LONDON (Reuters Breakingviews) - A merry runup to Christmas may delay Next’s much-needed style overhaul. The British clothing retailer is more upbeat about the outlook for full-year profit. But healthier sales and diminishing price pressures may allow Chief Executive Simon Wolfson to dodge tough decisions, such as much-needed store closures.
Next on Wednesday increased the midpoint of its full-year profit guidance by 1 percent, to 725 million pounds. Though modest, the rise shows the retailer is selling more goods at full price and discounting less stock at margin-dilutive end-of-season sales. There is also good news on the prices that the company pays for clothing sourced from abroad. Next expects a spike in cost prices caused by the 2016 drop in sterling’s value to fade during the course of this year.
Cosmetic improvements may, however, tempt Next to neglect a basic problem. Its high-street stores are in difficulty, with full-price sales in Next’s bricks-and-mortar shops down 7.2 percent in the year to Christmas Eve. Yet Next will have added around 85,000 square feet of new selling space in the year to January 2018 at a time when other retailers are closing stores.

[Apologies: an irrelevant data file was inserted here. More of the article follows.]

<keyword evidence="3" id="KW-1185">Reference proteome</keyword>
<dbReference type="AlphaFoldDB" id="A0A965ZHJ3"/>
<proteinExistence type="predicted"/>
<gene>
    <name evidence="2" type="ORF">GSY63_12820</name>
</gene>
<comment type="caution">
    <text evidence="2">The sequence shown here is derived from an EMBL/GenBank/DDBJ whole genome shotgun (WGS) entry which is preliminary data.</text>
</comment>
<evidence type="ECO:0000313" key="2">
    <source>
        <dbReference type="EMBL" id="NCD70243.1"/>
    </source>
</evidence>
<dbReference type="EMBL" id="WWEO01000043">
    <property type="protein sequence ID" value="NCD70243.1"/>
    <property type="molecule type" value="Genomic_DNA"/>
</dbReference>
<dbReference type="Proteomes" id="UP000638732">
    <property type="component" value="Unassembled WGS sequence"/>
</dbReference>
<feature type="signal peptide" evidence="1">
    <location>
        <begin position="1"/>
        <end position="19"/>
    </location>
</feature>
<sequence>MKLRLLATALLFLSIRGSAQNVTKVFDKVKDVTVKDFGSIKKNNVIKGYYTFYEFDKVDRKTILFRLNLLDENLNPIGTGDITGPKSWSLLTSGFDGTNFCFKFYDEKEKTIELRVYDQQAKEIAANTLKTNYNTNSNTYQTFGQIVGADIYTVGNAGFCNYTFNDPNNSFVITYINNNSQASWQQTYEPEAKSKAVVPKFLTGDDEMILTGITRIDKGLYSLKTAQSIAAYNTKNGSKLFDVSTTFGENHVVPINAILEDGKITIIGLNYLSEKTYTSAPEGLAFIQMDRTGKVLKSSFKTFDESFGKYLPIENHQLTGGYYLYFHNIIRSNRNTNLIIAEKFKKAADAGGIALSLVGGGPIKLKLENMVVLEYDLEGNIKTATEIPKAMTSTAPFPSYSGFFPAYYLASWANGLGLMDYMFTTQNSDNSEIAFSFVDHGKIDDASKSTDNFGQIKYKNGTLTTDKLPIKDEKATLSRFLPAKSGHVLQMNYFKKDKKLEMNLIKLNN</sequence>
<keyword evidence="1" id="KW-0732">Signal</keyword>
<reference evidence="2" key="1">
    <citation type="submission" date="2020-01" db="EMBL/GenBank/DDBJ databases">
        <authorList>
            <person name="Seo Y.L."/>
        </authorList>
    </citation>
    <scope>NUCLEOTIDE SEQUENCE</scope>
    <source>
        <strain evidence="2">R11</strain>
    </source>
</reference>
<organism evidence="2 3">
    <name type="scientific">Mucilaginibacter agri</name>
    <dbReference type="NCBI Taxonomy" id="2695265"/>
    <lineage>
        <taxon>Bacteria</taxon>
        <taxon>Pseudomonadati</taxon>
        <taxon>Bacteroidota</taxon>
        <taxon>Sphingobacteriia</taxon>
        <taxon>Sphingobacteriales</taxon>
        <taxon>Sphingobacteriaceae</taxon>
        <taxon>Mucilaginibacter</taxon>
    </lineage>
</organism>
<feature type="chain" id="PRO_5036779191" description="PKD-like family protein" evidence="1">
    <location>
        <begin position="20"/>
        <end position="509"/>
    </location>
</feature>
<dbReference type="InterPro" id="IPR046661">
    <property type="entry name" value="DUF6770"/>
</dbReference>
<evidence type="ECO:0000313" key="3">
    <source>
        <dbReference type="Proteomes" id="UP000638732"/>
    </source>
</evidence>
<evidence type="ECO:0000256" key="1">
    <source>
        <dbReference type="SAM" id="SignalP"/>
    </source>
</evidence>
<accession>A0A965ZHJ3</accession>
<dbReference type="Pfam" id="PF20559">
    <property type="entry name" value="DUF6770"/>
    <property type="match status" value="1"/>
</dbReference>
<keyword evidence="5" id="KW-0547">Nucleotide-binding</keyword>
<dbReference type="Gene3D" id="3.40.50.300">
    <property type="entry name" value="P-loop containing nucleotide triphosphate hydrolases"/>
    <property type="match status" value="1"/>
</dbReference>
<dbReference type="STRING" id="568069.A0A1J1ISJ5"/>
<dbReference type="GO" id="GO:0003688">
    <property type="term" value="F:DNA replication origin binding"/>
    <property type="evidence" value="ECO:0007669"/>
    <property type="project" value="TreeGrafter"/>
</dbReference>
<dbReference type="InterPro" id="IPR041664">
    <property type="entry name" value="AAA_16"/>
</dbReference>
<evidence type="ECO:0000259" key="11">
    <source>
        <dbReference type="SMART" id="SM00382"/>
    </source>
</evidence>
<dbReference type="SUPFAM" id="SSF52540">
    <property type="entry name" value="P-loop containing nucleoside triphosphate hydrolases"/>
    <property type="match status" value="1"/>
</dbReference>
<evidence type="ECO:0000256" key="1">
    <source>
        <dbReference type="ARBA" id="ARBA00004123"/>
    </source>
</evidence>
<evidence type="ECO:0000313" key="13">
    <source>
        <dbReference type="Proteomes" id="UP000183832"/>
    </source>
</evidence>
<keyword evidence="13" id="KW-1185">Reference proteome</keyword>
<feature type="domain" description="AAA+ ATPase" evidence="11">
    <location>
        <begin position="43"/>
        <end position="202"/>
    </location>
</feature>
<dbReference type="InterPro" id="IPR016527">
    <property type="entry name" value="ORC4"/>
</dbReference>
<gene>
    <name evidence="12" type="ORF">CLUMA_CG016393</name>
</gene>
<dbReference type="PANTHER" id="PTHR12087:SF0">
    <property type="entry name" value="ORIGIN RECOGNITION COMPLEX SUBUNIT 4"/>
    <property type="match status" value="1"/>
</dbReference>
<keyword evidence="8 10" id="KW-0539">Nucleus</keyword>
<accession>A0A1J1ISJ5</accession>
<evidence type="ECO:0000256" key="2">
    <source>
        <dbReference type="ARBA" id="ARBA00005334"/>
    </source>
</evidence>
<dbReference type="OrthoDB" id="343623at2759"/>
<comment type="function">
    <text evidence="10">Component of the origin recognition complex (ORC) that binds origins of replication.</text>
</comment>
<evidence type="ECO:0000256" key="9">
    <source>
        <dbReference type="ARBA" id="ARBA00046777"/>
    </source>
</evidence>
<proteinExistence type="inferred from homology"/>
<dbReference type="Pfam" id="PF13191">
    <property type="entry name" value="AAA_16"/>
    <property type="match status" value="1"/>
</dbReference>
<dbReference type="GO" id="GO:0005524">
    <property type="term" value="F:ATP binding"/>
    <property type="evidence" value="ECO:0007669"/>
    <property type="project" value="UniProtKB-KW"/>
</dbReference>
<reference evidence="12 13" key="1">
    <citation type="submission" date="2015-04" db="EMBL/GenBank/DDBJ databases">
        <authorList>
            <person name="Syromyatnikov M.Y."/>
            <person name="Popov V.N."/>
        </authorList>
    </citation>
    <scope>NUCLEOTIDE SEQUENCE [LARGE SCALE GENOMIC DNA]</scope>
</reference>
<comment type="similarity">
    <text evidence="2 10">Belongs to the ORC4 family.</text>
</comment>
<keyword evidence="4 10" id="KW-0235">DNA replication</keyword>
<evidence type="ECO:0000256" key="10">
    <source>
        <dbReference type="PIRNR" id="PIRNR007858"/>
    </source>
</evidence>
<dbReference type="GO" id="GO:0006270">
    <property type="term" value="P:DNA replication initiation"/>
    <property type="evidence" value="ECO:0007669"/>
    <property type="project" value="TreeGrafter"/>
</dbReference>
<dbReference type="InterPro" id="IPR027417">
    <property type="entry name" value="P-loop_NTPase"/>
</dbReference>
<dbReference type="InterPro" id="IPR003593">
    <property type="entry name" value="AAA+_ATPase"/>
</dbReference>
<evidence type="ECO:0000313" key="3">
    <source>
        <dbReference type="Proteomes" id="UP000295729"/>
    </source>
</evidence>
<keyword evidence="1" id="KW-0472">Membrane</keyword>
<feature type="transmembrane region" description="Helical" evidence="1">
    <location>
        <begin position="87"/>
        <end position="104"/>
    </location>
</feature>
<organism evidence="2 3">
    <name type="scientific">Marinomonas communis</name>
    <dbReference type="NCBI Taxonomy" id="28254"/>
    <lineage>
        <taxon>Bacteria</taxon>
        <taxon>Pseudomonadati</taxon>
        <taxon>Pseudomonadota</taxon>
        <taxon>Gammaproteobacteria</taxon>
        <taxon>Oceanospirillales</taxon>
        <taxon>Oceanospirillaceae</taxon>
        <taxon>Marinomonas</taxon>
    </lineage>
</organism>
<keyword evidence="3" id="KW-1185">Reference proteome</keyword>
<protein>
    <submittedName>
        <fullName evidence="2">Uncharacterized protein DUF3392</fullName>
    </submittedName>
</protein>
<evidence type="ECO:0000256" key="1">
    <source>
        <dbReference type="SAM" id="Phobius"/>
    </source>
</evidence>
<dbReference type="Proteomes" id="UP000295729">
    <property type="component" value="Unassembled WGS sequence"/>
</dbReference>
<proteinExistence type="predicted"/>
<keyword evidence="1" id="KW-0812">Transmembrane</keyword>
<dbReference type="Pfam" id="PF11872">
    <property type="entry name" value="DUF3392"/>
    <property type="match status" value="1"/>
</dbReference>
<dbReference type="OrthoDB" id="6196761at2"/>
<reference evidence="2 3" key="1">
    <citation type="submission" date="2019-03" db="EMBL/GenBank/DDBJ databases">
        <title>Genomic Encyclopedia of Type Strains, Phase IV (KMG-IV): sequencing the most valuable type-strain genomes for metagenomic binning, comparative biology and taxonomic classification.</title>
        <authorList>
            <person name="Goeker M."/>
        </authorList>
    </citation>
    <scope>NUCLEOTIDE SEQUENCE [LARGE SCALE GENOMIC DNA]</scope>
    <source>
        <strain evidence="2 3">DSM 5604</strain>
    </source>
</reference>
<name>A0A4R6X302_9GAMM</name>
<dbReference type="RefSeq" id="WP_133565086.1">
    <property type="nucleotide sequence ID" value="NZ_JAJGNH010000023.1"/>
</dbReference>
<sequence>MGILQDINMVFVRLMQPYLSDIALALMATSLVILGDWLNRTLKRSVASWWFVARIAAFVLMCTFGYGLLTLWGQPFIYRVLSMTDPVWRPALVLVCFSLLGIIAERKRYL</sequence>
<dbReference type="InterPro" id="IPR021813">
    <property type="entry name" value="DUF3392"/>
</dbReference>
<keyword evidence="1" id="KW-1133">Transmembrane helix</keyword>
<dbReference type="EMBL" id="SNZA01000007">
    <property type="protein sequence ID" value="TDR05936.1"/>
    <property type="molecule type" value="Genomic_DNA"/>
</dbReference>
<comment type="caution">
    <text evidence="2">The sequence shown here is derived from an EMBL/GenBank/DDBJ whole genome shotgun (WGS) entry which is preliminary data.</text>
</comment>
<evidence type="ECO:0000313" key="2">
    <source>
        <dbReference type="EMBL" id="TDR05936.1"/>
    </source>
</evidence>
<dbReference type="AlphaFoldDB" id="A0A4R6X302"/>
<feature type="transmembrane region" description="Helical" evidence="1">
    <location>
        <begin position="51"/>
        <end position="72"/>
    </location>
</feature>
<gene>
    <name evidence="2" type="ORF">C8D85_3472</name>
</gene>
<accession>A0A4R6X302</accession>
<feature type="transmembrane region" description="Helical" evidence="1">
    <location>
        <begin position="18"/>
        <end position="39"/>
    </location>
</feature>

The issue is easily tackled. Roughly 70 percent of the company’s leases run out within a decade, while many of its rivals are locked into more onerous 25-year contracts. And Wolfson’s group has an edge when it comes to the internet. Thanks to a legacy catalogue business that dates back to the 1980s, its booming online arm now accounts for approximately 45 percent of group sales. Marks & Spencer sells only 18 percent of its clothing and home products over the web.
This advantage is not yet reflected in Next’s valuation. Its shares currently change hands for a little more than 11 times expected earnings for the next 12 months, pretty much the same as the valuation for M&S. By contrast, pure online players such as ASOS command an eye-popping 65 times. Next can close part of the gap by focusing on its fundamental problems rather than the festive cheer.
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